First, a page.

DCCJ 5363 / 2006
IN THE DISTRICT COURT OF THE
HONG KONG SPECIAL ADMINISTRATIVE REGION
CIVIL ACTION NO. 5363 OF 2006
||WONG MAN HONG
||CHAN SAU FAN
||POON KIN CHIU
||TSE WAI MING
Coram: His Honour Judge Thomas Au in Chambers (open to public)
Date of Hearing: 8 May 2008
Date of Delivery of Judgment: 8 May 2008
1. On 26 August 2006, the 1st and 2nd Plaintiffs as vendors signed a provisional sale and purchase agreement with the 1st and 2nd Defendants as purchasers for the purchase of a flat at Tin Shui Wai. The Defendants through the estate agent had provided the Plaintiffs a cheque of $80,000.00 as payment for the initial deposit. The Plaintiffs presented the cheque for payment on 28 August 2006. It was dishonoured.
2. This is the Plaintiffs’ application for summary judgment against Defendants for $80,000.00, on the basis that the Defendants were in breach of the agreement, and according to its term, the Plaintiffs are entitled to recover this sum.
3. The Defendants deny liability on various grounds, of which I would elaborate below.
4. The following background facts are undisputed.
5. In late August 2006, the Defendants through an estate agent named Mr Tse looked at the flat with a view of purchasing it.
6. The provisional agreement for purchasing the flat at $1,600,000.00 was signed by the Plaintiffs on 26 August 2006.
7. It was provided expressly under the provisional agreement that:
(1) The Defendants had to pay an initial deposit of $80,000.00 upon signing it.
(2) The Plaintiffs shall be entitled to forfeit the initial deposit if the Defendants failed to complete the purchase in accordance with the provisional agreement.
8. When the Plaintiffs signed the provisional agreement, Mr Tse gave them the 1st Defendant’s cheque dated 25 August 2006 of $80,000.00, for the purpose of paying the initial deposit under the provisional agreement.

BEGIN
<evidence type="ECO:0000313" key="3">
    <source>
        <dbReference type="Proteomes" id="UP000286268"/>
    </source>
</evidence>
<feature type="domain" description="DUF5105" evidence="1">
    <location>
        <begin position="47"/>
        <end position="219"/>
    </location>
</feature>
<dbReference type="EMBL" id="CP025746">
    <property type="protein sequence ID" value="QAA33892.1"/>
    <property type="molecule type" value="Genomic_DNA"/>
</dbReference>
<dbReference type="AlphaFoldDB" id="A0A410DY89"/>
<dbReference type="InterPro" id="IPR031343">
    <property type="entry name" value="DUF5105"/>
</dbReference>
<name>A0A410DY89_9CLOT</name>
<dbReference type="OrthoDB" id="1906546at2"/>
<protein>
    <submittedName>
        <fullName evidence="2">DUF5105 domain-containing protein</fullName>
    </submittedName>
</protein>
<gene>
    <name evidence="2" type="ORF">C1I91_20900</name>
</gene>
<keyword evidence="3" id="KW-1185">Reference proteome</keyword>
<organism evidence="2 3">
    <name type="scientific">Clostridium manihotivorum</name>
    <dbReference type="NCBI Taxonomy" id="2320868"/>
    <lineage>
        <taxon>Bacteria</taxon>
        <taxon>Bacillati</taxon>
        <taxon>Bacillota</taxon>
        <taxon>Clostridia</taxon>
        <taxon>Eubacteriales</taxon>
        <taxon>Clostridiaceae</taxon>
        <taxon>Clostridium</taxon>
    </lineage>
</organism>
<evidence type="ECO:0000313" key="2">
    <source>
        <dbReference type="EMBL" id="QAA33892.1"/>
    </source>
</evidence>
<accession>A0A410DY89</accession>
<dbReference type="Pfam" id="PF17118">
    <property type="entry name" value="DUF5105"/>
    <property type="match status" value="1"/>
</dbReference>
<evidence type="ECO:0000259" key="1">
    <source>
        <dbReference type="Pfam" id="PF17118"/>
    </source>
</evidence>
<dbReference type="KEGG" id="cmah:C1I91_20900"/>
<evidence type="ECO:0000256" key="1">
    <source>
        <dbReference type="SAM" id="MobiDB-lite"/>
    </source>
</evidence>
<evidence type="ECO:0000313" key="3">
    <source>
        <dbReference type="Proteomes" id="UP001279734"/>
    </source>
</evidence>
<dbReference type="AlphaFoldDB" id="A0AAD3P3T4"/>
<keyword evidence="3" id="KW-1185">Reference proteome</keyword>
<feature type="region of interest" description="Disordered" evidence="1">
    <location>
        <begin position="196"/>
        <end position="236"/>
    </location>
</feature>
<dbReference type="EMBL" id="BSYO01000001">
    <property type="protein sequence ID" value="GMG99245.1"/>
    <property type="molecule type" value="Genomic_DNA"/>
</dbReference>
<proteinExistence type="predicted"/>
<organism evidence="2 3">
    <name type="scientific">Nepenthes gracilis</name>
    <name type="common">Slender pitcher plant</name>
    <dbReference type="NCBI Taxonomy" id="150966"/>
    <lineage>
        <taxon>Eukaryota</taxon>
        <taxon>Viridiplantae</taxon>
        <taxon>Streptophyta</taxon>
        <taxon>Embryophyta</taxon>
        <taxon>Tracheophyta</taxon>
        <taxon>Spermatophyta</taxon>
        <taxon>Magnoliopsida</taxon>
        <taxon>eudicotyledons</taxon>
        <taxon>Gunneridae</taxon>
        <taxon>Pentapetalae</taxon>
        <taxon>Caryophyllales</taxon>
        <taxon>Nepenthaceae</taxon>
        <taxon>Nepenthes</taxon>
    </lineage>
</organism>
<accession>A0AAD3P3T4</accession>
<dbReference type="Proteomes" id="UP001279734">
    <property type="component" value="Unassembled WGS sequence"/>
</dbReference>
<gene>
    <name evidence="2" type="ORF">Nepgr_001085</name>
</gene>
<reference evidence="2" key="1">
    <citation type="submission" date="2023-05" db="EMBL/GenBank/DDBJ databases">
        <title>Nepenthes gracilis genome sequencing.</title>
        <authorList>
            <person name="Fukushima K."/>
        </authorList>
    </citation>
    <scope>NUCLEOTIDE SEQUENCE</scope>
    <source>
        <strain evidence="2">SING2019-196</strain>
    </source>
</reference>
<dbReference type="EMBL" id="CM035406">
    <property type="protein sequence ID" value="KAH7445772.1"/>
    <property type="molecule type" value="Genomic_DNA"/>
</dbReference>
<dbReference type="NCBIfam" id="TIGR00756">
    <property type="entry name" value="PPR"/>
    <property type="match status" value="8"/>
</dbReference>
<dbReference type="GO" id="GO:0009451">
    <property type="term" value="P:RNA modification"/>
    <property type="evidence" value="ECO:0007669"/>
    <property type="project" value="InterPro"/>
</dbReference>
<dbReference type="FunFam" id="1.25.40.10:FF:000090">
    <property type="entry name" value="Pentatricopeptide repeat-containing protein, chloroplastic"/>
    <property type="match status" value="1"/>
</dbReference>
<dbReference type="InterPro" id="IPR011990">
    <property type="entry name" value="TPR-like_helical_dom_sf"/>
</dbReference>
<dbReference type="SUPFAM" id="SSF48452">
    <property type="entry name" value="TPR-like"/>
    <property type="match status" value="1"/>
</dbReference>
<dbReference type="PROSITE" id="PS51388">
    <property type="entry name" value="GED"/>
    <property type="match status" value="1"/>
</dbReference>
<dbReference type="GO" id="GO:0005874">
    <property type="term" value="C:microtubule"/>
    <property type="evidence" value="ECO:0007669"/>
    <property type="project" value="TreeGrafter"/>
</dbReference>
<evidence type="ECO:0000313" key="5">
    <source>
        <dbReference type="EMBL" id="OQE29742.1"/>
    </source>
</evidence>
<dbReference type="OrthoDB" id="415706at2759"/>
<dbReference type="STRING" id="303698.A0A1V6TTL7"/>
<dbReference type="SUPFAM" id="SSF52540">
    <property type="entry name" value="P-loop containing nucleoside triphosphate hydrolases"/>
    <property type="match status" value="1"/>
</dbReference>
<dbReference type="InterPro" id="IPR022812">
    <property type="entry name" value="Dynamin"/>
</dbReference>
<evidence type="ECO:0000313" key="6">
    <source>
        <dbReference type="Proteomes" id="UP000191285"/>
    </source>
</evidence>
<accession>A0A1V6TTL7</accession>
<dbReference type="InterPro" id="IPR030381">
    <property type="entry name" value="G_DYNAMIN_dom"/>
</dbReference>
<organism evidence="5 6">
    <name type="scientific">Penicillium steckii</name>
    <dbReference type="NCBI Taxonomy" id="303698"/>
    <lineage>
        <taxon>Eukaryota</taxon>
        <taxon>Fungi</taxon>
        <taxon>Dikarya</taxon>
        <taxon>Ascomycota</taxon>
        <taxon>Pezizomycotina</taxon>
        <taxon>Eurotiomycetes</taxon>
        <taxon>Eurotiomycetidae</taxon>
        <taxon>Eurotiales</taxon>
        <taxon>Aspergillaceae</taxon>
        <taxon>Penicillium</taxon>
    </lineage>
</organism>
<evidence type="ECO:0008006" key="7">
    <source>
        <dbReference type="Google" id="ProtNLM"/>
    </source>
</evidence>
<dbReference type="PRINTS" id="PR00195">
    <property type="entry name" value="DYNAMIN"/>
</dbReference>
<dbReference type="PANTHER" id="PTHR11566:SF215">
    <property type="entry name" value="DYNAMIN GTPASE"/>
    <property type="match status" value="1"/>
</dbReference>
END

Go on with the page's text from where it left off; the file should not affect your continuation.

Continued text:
9. The cheque’s drawee name was initially Messrs Ng, Tam, Ko & Chan as the intended solicitors for the Plaintiffs. However, it was later amended to Messrs Raymond Chan, Kenneth Yuen & Co, when the Plaintiffs through Mr Tse confirmed to the Defendants of the name of the Plaintiffs’ solicitors’. The 1st Defendant initialled the amendment on the cheque.
10. On 28 August 2006, the Plaintiffs’ solicitors presented the cheque for payment by depositing the same with the bank.
11. The cheque was bounced, and the Plaintiffs’ solicitors were so advised by the bank on 29 August 2006.
12. On 30 August 2006, the Plaintiffs’ solicitors wrote to the Defendants’ then solicitors stating that the Defendants were in breach of the provisional agreement as the cheque was dishonoured. It also asked the Defendants’ solicitors to confirm within 2 days whether they had instructions to accept service of court documents due to the Defendants’ breach.
13. At the same time, on the evening of 30 August 2006 and on 31 August 2006, the parties were negotiating amongst themselves concerning the matter. They also negotiated on entering into a new provisional sale and purchase agreement with a new purchase price.
14. Following these negotiations, a new provisional agreement was drafted for the purchase of the flat for $1,638,000.00, with a $70,000.00 initial deposit payment requirement. There was also a draft sale and purchase memorandum, which provided, inter alia, that (a) the Defendants would pay the Plaintiff’s portion of the estate agent’s commission, and (b) upon the signing of the new provisional agreement, and payment of the initial deposit, the previous provisional agreement would be cancelled, and the previous cheque would not be presented for payment. Mr Tse drafted all these documents.
15. The parties then met at Mr Tse’s office on the night of 31 August 2006. However, the new provisional agreement and the memorandum were not signed eventually.
16. On 1 September 2006, the Defendants’ present solicitors wrote to the Plaintiff’s solicitors stating that the parties had agreed to cancel the previous provisional agreement on the basis that the Plaintiffs had refused to accept the initial deposit of $80,000.00. It also asked the Plaintiffs to return the cheque within 3 days.
17. Then followed a series of exchange of letters between the parties’ respective solicitors until 6 September 2006. In the correspondence, the Plaintiffs repeatedly denied any agreement to cancel the original agreement and refusal to accept the deposit, and insisted on the Defendants’ breach of the agreement given the dishonour cheque. The Defendants on the other hand insisted on the Plaintiffs’ refusal to deposit the cheque again, and that they would vigorously defend any claim by the Plaintiffs.
18. In the meantime, on 2 September 2006, the Plaintiffs contracted to sell the flat to another purchaser at the price of $1,638,000.00.
19. On 27 October...